US Blockade against Cuba, explained: What is it? What does it cover and when did it start?
As Cubans take to the streets, many in the US and around the world begin to wonder exactly what the US embargo against Cuba consists of and when it began.
On 11 July, protests began across Cuba, calling for major reforms in light of severe food and medical supply shortages. Cuba’s leader, Miguel Díaz-Canel, the first non-Castro to take power since 1959, blamed the protests on a US-based social media campaign.
In an address on Monday 12 July, President Díaz-Canel did say that “It’s legitimate to feel dissatisfaction," as many suffer from shortages but blamed them on the US embargo. While the economic embargo undoubtedly has played a role in the shortages, the covid-19 pandemic and the decrease in tourism has also led to the worst economic situation for the country since the early 1990s.
There is no denying the brutality of the Cuban regime, which has negated the rights of its citizens to maintain power.
However, for many activists, these actions do not make the embargo, which also deprives the Cuban people of their right to self-determination, ethical. Cubans who want a Democratic future should be able to voice that opinion, free from violence.
But, international intervention to put increased pressure on the government could create more violence in an already tense situation.
Overview of the US Blockade against Cuba
An economic embargo, or blockade [known in Cuba as el bloqueo], is a political tool aimed at distributing a countries economy by banning the export of products to the target country.
The blockade was first implemented after the Bay of Pigs by President John F. Kennedy in 1962. Since then, the embargo has been lightened and toughened depending on the foreign policy view of the President sitting in the White House.
In 1961, Congress passed two pieces of legislation -- the Foreign Assitance Act and the Cold War Act -- that prohibited the distribution of aid to Cuba and gave the president the authority to put an economic embargo in place.
In 1962, President Kennedy formally introduced the Cuban blockade through Executive Order. The order banned ”importation into the United States of all goods of Cuban origin and all goods imported from or through Cuba the import of Cuban products.” It also prohibited the export of all US products to Cuba. Exceptions were made for food and medical supplies.
In 1963, after the Cuban Missile Crisis, President Kennedy tightened the blockade further by banning travel, and Congress passed a law to penalize countries that assisted the island nation.
In the 1970s, President Jimmy Carter did not use his authority to ban travel to Cuba, but his predecessor Ronald Reagan took the standard view and further strengthened the blockade. President Reagan made changes to the travel ban, making exceptions for US government officials, movie production, researchers, and family visits.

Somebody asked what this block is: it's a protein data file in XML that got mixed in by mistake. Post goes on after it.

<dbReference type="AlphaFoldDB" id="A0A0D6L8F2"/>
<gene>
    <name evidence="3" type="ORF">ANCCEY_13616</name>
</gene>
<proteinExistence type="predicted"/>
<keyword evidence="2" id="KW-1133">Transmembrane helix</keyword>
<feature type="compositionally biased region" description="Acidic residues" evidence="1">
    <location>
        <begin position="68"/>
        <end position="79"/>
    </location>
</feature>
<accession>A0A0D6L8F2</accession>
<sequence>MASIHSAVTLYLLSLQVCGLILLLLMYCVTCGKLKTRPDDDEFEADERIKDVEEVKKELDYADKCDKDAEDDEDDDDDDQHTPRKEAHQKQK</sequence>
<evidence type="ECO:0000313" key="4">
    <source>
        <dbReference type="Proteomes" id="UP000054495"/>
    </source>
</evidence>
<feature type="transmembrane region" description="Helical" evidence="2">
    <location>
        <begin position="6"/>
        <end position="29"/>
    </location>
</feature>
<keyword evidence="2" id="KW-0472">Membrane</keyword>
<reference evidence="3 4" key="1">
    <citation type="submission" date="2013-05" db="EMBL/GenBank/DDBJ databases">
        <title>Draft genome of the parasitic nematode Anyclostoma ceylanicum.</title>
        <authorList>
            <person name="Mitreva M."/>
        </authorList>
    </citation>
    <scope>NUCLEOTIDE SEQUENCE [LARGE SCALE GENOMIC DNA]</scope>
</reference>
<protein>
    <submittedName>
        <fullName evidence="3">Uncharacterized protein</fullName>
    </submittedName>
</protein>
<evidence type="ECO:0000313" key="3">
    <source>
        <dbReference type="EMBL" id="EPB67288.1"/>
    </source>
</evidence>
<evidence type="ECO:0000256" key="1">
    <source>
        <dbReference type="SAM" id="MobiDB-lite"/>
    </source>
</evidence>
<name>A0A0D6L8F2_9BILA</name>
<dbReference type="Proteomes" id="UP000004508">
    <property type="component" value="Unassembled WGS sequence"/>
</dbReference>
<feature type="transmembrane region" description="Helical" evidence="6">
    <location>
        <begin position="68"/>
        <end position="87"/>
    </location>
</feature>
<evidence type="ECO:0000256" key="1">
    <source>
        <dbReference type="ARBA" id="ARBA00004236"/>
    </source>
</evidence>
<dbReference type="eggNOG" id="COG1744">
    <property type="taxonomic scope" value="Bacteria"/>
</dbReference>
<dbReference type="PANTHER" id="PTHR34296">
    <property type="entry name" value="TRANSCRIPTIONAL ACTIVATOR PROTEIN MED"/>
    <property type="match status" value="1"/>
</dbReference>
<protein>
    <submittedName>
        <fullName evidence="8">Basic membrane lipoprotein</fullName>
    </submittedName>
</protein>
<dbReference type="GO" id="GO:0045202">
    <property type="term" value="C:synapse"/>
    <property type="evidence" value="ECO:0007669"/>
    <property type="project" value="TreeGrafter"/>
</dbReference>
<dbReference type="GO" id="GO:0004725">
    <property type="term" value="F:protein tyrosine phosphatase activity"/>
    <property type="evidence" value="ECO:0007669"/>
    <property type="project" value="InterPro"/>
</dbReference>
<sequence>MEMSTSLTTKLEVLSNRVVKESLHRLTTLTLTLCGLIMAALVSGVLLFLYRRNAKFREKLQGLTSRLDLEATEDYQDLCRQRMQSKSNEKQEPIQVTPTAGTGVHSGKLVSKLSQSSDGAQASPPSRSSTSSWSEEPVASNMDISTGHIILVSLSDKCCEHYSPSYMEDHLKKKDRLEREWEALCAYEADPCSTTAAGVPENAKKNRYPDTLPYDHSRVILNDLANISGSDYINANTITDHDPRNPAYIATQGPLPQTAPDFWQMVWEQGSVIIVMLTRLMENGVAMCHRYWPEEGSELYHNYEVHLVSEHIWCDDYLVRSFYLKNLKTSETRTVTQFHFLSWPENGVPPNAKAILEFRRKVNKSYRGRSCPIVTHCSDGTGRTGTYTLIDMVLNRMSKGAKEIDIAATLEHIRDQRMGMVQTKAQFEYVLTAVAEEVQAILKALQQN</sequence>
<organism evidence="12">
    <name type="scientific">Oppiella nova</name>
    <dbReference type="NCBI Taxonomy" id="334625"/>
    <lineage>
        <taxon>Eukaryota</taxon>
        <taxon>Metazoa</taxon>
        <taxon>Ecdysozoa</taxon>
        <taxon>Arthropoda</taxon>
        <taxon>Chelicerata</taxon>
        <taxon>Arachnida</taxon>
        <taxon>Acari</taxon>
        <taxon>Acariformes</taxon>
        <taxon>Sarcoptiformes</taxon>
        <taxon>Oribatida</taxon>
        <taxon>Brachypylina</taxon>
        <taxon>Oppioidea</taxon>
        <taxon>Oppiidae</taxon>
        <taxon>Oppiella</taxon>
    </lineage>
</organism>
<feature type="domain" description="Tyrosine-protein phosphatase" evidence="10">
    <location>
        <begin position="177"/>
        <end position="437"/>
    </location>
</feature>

By the late 1980s and early 1990s, the Soviet Union, Cuba’s largest international partner, was on the brink of collapse. President Bill Clinton and Congress toughened the embargo in 1992 in hopes of undermining Fidel Castro’s regime. The Cuban Democracy Act and the Helms-Burton Act created more rules for sending and trading food and medical products and established more penalties for countries and companies doing business with Cuba.
These new laws came during the Special Period; an era marked in Cuban history by economic crisis and hunger. From 1990 to 1996, the calorie intake in the nation was cut by almost thirty percent, and people starved. The impacts of these bills contributed to this crisis.
In 1990, two years before the law was passed, Cuba imported more than $400 million worth of food and medical supplies from the US. After the passage of the law, through 1996, imports decreased to $64 million.
Obama and Trump Presidencies
Part of President Obama’s second term was focused on re-establishing diplomatic relations with Cuba. Obama was the first president to visit Havana since 1928. During a speech he made at the National Theater in Havana, he described how over his lifetime, the world had “remade itself time, and again, one constant was the conflict between the United States and Cuba.”
Pres. Obama spoke of the dreams and hopes of the Cuban people, congratulated them for all they had innovated and for how they have helped the global community.
It was the first step towards normalization, which President Trump quickly erased.
After first taking office, President Trump re-implemented some of the business and travel restrictions Obama had repealed.
As the pandemic began, many United Nations advisors urged the administration to loosen the embargo as it “may lead to a higher risk of such suffering in Cuba and other countries targeted by its sanctions.” He did not, and in October, he enacted further sanctions targeting key revenue sources for the government and officials.
President Biden has made his support for the protestors public but has not released any details on how his administration plans to address the failing diplomatic relationship. This series of protests may force him to act and rethink the decades-long embargo as international calls for its ending have grown in recent days.